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How to add a voting widget to Next.js project


In this tutorial we learn how to add a widget with article rating to the next.js static website.

The thing is that it is a challenge to find a solution to this issue: all lessons are aimed at making a beautiful static widget, but there is no possibility to save the values, for example, in a database. There are also ready-made plugin widgets that can be used, but I don't see the point in paying for this feature.

How the widget is organized

First I will briefly describe how this widget will work.

The website (I use starter tailwind-nextjs-starter-blog) has published articles on it, and each article has its own rating.


  • The visitor can click on the upvote or downvote button.
  • Rating (karma) is calculated according to the formula: like minus dislike. The result number can be positive or negative.
  • It is also necessary that the user cannot vote twice - the voting button must be deactivated by css.
  • Voting does not require authorization on the website.
  • The data is stored in a database, each page has its own rating, which is linked to the page url.
  • If there is no information about the page in the database, the widget will not be displayed on the website.

Adding pages to the table

First, we need to import page urls information into the database. There will be 3 columns in total:

  • Relative URL (text) - this data can be grabbed from the sitemap
  • like column (int8) with value 0
  • dislike column (int8) with value 0

You can import csv data to Supabase easily using the Import button.

Each row, by default, is assigned an id and a creation date. This is not important in this case, the string binding will be done based on page.

I will skip the explanation on how to add supabase to the next js project, all information is available on the official website. Also, you should use RLS to create Policies for read and update operations. In the case of the public tables it is obligatory to do this.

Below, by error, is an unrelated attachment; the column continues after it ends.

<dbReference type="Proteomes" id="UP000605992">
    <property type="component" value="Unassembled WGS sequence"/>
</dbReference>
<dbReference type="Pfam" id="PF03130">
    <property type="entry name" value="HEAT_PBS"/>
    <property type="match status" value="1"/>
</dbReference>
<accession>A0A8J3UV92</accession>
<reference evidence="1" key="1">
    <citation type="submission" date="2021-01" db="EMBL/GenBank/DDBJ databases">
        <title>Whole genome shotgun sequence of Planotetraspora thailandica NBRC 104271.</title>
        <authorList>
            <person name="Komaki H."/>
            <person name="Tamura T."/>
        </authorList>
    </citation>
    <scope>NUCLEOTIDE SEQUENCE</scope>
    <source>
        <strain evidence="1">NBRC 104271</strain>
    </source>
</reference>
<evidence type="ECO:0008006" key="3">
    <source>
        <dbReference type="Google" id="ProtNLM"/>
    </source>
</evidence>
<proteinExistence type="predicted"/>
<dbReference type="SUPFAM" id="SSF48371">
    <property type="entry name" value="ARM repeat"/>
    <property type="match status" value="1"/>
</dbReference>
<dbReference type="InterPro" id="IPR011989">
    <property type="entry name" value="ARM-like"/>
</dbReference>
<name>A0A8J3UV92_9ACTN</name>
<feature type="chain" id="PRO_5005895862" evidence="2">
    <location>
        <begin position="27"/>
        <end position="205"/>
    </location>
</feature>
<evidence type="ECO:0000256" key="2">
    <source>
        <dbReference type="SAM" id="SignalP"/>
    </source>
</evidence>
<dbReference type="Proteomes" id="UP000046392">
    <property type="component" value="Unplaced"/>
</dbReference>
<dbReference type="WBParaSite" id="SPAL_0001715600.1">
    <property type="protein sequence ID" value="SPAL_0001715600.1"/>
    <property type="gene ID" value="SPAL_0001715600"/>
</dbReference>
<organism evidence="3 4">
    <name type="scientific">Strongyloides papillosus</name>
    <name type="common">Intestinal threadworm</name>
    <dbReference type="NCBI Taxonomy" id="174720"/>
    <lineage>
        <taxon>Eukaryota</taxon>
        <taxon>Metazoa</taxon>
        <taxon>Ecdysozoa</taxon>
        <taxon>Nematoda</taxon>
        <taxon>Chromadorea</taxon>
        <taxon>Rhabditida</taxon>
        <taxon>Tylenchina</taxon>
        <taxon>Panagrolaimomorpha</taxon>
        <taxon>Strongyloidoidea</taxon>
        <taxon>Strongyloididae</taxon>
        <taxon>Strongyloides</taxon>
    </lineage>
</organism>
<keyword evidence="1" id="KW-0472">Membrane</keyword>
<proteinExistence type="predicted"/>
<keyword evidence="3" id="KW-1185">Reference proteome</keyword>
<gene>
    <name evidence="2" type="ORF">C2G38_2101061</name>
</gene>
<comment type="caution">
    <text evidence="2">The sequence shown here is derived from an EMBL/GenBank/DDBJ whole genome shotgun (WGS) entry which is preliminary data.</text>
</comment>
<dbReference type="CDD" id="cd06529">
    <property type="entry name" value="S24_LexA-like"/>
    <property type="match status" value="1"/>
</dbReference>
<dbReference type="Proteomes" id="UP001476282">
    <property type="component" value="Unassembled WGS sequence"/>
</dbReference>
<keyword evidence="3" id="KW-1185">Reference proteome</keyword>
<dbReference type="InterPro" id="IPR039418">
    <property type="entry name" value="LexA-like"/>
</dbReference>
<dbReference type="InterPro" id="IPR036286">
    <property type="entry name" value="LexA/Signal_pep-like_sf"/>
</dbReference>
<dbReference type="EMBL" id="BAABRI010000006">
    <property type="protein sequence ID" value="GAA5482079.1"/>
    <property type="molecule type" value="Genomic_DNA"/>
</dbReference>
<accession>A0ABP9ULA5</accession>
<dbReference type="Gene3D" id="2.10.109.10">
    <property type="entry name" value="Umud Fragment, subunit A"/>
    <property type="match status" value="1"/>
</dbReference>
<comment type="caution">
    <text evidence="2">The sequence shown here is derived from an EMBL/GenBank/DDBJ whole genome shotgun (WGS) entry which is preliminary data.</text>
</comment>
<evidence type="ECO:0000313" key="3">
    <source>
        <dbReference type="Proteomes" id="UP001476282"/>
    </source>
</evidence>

Create a component with voting buttons

The user will click on the upvote or downvote button. The result will be displayed next to the buttons as a number - the difference between likes and dislikes. It can be either a positive or negative value.

I use TailwindCSS for styling (besides it's already integrated into my next.js starter), but for simple tasks like this you can get by without it. Here's a link to setting up Tailwind in the next js project.

<div className='flex bg-gray-50 justify-center justify-items-center items-center p-4 my-20 border-solid border border-gray-200  rounded-md'>
<div className="inline-block align-middle">
<p>Was the information helpful? </p>
<div  className="ml-10 flex gap-3">
<button className='bg-white hover:bg-gray-100 py-2 px-4 border border-gray-400 rounded shadow no-underline'>👍 Yes 
<button className='bg-white hover:bg-gray-100 py-2 px-4 border border-gray-400 rounded shadow no-underline'👎 No 
<p className="mx-5">Karma:</p>
<button className='bg-white hover:bg-gray-100 py-2 px-4 border border-gray-400 rounded shadow no-underline' 
><span className="m-2 bg-blue-50 text-blue-800 text-xs font-medium mr-2 px-2.5 py-0.5 rounded-full dark:bg-blue-900 dark:text-blue-300 ">0</span>

Next, let's add the following state variables to our Like component: like, dislike, disableLike and counter.

const [counter, setCounter] = useState(0);	
const [like, setLike] = useState()
const [dislike, setDislike] = useState()
const [disableLike, setDisableLike] = useState(false)

disableLike is used to disable the button after voting, so that the user cannot click on it. Counter is the total value which shows whether the article is helpful or not.

Adding Supabase client

Next we will connect Supabase to the voting component:

import supabase from "@/lib/supabase"

The supabase.js file looks like this:

import { createClient } from "@supabase/supabase-js";
const supabaseUrl = process.env.NEXT_PUBLIC_SUPABASE_URL;
const supabaseKey = process.env.NEXT_PUBLIC_SUPABASE_ANON_KEY;